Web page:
A. Motion for Confirmation of Attachment

I granted, ex parte, a motion for attachment against the property of Kenneth Huang, a non-domiciliary who is said to reside in Illinois and to lack assets sufficient to pay his judgment debt, and because a sale by him of his condominium apartment, unit 11F, 155 West 70th Street, appeared imminent (Order dated February 23, 2006, 05 Civ. 5551). Clearly, plaintiff Siam is entitled to the attachment, the grounds in Article 62 of the New York Civil Practice Laws and Rules having been satisfied. Clearly, as well, plaintiff has shown the need for continuing the levy, since there appear to be no other resources available to pay the Platinum Star defaulted debt. Plaintiff has succeeded on the merits, summary judgment having been entered in its favor. Accordingly, I order that the attachment is confirmed.

B. Motion to Intervene

James Huang filed a motion to intervene. He alleges that he has an interest in the attached apartment of his brother, Kenneth Huang, which will be affected by the lawsuit. James alleges that originally, on March 22, 1990, he purchased the apartment, that a few months later he gave a second mortgage to Siam to secure its loans to his family, and that thereafter he sold a half interest in the apartment to his brother, Kenneth. James alleges that Kenneth did not pay maintenance, forcing James to pay for Kenneth's benefit, and that Kenneth's interest should be equitably charged in favor of James.

Kenneth Huang's motion to intervene is denied. Whatever the rights and obligations between the brothers Huang, they are subordinate to the interests of Siam. James Huang can assert any interest that he has in relation to his brother in separate action against his brother. The intervention of James Huang is not necessary to allow complete relief to be given as between Siam and Kenneth Huang and will complicate this already unduly complicated set of lawsuits, and prejudice Siam.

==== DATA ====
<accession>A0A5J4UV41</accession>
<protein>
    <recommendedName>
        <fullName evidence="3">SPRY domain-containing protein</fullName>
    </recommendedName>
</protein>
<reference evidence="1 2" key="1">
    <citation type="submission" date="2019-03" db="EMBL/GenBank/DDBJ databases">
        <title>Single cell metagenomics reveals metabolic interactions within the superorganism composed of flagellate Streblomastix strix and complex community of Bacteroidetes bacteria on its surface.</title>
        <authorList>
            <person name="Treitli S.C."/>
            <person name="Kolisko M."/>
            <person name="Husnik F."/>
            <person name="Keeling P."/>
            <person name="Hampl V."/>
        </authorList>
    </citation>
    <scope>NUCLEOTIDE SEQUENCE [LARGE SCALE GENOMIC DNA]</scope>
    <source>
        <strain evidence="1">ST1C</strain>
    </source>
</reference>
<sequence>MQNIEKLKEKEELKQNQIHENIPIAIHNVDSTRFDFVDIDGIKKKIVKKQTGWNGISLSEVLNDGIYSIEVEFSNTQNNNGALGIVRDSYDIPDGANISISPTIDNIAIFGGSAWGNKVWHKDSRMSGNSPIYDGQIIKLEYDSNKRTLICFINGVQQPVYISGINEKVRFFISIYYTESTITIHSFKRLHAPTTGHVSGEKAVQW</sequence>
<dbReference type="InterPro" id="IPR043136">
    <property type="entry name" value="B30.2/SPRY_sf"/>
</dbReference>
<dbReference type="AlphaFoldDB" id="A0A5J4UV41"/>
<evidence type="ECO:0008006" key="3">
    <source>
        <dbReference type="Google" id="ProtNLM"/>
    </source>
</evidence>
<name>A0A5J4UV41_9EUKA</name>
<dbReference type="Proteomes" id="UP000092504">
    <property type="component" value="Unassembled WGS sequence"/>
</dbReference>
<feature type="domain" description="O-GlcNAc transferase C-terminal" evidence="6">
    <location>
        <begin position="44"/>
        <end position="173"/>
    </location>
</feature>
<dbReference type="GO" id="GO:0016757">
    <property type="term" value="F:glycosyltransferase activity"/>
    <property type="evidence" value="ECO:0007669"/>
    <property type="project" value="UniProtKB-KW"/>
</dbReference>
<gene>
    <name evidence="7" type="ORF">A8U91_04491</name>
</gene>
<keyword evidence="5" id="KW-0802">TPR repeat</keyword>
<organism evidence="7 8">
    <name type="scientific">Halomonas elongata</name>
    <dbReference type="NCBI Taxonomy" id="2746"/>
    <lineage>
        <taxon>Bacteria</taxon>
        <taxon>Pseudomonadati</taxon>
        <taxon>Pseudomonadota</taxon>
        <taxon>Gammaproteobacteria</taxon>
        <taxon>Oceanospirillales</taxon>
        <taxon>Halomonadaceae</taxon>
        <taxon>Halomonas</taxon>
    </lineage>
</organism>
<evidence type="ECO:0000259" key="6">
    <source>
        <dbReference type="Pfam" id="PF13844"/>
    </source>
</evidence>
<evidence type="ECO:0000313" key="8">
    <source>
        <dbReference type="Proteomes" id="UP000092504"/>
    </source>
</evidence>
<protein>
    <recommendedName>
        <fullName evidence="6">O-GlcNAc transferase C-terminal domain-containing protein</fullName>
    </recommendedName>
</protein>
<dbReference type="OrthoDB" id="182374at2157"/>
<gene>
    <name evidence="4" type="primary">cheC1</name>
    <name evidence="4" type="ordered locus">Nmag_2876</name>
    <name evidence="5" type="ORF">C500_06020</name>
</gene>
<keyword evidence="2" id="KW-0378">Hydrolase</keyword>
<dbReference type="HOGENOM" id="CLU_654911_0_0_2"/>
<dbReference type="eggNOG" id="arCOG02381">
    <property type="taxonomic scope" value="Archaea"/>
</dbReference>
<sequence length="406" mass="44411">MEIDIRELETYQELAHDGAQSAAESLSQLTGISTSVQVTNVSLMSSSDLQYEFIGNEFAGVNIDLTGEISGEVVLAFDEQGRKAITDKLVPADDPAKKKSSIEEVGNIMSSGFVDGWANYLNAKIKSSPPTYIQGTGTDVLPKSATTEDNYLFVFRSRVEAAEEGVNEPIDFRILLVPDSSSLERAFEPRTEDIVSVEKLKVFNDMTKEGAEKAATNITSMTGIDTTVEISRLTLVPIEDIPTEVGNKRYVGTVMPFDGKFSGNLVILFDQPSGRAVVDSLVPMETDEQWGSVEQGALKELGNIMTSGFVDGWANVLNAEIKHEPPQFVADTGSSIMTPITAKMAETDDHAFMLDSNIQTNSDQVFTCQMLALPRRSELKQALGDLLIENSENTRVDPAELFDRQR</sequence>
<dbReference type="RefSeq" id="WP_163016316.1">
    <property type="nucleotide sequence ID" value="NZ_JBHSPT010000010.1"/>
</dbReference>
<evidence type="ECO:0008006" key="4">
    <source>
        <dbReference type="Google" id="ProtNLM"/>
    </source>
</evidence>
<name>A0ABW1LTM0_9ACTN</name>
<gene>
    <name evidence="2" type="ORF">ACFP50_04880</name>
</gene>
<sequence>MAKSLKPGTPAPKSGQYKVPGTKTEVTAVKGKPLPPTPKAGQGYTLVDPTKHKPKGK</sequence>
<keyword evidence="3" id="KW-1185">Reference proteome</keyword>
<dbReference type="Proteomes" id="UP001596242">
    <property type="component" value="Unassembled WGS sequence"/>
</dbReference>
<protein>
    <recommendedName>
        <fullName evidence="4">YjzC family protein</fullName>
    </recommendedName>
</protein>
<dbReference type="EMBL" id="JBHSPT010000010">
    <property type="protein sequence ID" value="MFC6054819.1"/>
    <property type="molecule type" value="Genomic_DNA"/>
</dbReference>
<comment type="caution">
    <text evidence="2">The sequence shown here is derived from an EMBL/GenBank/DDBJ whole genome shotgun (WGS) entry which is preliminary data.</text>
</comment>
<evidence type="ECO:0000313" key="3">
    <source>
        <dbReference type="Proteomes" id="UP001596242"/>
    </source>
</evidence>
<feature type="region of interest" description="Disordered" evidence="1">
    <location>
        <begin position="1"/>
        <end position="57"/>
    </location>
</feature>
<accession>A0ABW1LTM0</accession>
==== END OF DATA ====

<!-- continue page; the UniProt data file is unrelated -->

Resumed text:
Accordingly, I deny James Huang's motion to intervene.

III. The 2006 Lawsuit

The third action, 06 Civ. 1991 (AKH), was removed to federal court March 14, 2006. Plaintiffs Daisy Huang and Platinum Star allege a twenty-year success story through the Huangs' company, Bel-Aire Knitwork, Inc., and a twenty-year banking relationship with Siam. Platinum Star and Huang allege that one Eric Chan, alleged to be a representative of Siam in its Hong Kong branch, induced Daisy Huang to invest $2 million in a mutual fund in 1992, without supporting papers or documentation. In 2000, it was announced that the investment had been unsuccessful, resulting in a loss to plaintiffs Huang and Platinum Star of over $1.5 million, with a final value of $450,000. This investment loss coincided with financial difficulty for the Huangs' business, Bel Aire. Siam refused to extend more credit to the Huangs and their business in mid-2001, stating that it was winding down its New York business and, soon thereafter, Siam terminated its banking business in the United States in 2002. The loan defaults and the foreclosures, both described above, followed, leading to other business problems for the Huangs. On ...